Six years ago, I gave my heart away. The tall, bright eyed drink of water with whom I fell in love was a package deal, with kids in tow, much like myself.
We brought together my two kids and his four, and set about mingling six step siblings, who lived all over town and in very different environments. Our kids became the best of friends, which made it easy, but we were careful not to be too confident. I knew challenges would lie ahead; blending our families would be complicated and my role not always clear.
I just didn’t know that one day soon, a piece of my heart would be moved across the country without me, without my permission. I would be powerless to stop it, and heartbroken, yet completely okay with it.
A New State
Our family has a little practice at missing each other- busy high school schedules and living on opposite sides of town will do that to you. Our eldest son already works full time and is getting a place of his own. Having the kids together in the same weekend is serendipitous; it rarely happens.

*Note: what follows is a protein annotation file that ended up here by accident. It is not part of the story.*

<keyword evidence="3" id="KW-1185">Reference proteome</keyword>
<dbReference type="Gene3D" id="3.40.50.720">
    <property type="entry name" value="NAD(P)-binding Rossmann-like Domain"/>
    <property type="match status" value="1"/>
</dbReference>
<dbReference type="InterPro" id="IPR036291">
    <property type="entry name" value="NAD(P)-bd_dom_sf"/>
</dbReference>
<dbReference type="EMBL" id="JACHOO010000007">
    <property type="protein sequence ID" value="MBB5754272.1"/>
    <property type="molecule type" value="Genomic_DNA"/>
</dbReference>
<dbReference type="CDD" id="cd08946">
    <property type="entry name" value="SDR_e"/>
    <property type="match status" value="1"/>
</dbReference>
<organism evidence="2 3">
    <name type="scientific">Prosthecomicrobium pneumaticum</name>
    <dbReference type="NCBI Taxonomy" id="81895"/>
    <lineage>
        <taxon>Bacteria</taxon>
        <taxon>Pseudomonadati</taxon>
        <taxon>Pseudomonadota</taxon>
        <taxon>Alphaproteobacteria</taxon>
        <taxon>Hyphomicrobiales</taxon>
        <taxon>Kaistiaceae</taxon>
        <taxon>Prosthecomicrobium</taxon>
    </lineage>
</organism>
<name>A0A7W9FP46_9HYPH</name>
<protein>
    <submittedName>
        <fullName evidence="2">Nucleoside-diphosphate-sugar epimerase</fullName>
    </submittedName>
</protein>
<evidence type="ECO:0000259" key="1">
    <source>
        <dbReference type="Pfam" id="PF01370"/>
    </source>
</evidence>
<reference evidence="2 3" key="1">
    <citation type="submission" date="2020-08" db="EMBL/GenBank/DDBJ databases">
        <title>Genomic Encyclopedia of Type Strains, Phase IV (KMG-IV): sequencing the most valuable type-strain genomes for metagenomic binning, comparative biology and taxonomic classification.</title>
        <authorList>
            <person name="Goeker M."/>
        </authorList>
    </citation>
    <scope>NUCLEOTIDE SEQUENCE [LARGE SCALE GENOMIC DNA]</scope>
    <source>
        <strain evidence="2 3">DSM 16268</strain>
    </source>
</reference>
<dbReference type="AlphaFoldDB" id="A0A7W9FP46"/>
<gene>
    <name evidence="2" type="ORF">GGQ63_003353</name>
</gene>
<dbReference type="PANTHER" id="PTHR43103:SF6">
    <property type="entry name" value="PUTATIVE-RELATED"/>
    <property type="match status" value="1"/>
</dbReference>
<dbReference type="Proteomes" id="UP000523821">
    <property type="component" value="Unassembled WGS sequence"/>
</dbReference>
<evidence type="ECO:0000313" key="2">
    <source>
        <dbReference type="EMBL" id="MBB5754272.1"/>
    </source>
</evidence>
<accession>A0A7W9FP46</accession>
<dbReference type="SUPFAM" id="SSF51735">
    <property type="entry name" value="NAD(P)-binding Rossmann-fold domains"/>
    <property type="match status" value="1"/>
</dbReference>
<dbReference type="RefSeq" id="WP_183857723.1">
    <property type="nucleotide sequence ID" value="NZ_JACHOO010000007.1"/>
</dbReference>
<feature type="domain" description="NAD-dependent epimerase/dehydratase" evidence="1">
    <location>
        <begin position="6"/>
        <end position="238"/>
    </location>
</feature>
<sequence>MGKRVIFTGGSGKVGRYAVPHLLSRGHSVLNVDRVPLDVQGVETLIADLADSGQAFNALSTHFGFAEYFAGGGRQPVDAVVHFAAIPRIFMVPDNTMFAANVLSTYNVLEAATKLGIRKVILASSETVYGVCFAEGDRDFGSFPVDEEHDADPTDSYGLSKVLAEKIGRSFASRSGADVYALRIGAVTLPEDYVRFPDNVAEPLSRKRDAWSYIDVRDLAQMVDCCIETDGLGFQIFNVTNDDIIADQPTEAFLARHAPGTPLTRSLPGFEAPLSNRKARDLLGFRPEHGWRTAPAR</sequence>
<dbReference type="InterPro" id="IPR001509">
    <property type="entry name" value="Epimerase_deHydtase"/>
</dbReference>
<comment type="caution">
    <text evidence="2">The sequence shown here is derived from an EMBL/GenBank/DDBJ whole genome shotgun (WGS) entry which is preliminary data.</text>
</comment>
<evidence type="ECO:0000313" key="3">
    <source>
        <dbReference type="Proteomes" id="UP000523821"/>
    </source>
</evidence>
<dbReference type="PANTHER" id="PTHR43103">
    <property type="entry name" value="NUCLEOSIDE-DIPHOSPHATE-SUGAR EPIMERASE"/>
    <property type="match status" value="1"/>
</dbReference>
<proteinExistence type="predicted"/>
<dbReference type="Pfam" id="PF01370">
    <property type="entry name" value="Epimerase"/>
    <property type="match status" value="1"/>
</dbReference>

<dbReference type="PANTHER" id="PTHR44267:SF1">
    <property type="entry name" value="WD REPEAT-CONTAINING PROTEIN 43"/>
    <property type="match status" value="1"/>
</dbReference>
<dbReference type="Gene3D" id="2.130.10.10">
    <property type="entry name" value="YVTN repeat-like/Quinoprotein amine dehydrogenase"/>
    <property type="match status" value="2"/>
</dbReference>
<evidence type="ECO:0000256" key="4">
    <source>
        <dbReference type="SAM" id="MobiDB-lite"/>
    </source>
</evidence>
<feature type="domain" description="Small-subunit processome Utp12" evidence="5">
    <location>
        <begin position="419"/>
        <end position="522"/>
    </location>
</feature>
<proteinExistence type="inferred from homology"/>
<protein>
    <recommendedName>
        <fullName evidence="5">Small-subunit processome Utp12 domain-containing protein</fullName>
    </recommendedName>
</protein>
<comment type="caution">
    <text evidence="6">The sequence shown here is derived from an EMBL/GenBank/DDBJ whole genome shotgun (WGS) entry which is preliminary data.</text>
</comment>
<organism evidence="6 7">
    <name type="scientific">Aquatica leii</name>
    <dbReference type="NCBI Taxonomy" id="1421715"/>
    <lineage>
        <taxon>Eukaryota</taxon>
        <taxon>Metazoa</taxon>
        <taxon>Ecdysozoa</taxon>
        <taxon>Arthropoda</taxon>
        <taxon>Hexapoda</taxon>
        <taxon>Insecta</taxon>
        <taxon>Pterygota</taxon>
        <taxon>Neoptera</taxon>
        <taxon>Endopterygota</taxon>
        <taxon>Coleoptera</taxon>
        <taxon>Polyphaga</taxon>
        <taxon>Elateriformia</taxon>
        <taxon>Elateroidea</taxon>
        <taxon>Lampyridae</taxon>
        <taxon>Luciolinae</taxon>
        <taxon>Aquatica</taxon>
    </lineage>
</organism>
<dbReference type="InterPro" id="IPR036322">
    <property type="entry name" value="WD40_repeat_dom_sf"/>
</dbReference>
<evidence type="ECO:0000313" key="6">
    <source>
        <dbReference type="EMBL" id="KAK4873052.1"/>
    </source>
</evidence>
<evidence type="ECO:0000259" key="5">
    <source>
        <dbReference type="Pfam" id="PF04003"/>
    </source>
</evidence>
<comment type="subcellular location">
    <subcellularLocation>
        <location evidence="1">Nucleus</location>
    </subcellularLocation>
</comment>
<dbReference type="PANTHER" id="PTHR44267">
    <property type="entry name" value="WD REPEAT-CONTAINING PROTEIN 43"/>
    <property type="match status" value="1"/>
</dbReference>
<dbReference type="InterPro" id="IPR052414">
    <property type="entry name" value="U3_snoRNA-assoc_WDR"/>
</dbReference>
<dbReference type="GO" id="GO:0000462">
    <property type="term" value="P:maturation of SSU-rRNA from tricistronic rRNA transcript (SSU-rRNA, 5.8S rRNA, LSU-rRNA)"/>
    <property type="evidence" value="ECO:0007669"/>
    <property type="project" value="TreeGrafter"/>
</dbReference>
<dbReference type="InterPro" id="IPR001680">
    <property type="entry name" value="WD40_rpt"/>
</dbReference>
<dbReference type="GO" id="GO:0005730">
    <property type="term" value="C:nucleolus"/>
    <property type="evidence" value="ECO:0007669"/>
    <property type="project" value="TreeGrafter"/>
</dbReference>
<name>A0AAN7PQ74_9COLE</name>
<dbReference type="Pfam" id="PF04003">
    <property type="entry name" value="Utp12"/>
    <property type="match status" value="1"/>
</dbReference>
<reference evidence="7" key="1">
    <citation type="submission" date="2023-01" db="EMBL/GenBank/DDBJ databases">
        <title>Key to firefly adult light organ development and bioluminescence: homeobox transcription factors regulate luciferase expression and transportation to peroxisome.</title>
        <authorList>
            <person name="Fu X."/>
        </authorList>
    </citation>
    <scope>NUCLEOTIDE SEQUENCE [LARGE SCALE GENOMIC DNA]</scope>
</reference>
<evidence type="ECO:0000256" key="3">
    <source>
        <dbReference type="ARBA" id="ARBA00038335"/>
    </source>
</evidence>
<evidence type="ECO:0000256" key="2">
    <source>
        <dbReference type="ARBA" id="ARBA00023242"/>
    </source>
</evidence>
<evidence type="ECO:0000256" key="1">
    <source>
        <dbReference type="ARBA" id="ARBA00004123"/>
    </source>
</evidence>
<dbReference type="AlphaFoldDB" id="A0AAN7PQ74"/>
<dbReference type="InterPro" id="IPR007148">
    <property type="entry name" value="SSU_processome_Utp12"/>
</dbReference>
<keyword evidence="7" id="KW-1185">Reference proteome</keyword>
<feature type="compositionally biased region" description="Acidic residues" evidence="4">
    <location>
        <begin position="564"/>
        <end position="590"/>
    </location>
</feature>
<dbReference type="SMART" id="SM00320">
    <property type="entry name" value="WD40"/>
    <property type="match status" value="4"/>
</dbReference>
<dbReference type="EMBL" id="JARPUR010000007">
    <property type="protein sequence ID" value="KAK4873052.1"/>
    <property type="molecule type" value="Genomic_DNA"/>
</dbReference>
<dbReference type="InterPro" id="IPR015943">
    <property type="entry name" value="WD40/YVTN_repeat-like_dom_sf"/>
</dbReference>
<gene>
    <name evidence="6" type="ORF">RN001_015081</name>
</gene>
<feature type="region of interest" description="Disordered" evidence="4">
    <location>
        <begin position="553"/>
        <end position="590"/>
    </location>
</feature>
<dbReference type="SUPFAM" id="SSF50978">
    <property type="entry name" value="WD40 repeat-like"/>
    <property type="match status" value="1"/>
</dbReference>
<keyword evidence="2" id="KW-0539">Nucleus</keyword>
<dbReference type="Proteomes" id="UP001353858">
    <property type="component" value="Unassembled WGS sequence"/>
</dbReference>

So, when we were recently informed that our eldest daughter was moving with her family to another state, it felt a little unfair. We know this is what is best for her and her family, but two hours distance is a lot closer than two days.
I didn’t think I would cry, at least not for myself. But it turns out, I’m not just sad for my kids or my husband, I’m sad for me, too. I love her and I love seeing the kids all together, so different, so much alike. As we watched our girls embrace for what might be the last time in a long time, our hearts broke wide open and the love poured from our eyes.
A New Beginning
We’re unmoored. My step children, being the oldest in the bunch, have given me a rather lively crash course in watching kids grow up. Really grow up- like, moving away from home. I was unprepared.
We won’t sulk. Sulking is based in fear. Instead, we’ll plan road trips to see her. We’ll Skype our Sunday dinners. The girls can always text. It will be just like she’s off at college, which would have happened one day, anyway. Littles don’t stay little; they eventually move away. Hopefully, if you did something right, they’ll be back to see you.
When I start feeling like I didn’t get enough time with her, I’ll remind myself that children growing up means an exciting new chapter in the life of a parent. Soon, we’ll be talking colleges and careers, travel and relationships. And I’m okay with that. Because I know she’ll be back.
Have you experienced a step child moving away with their biological parent? What was the hardest part?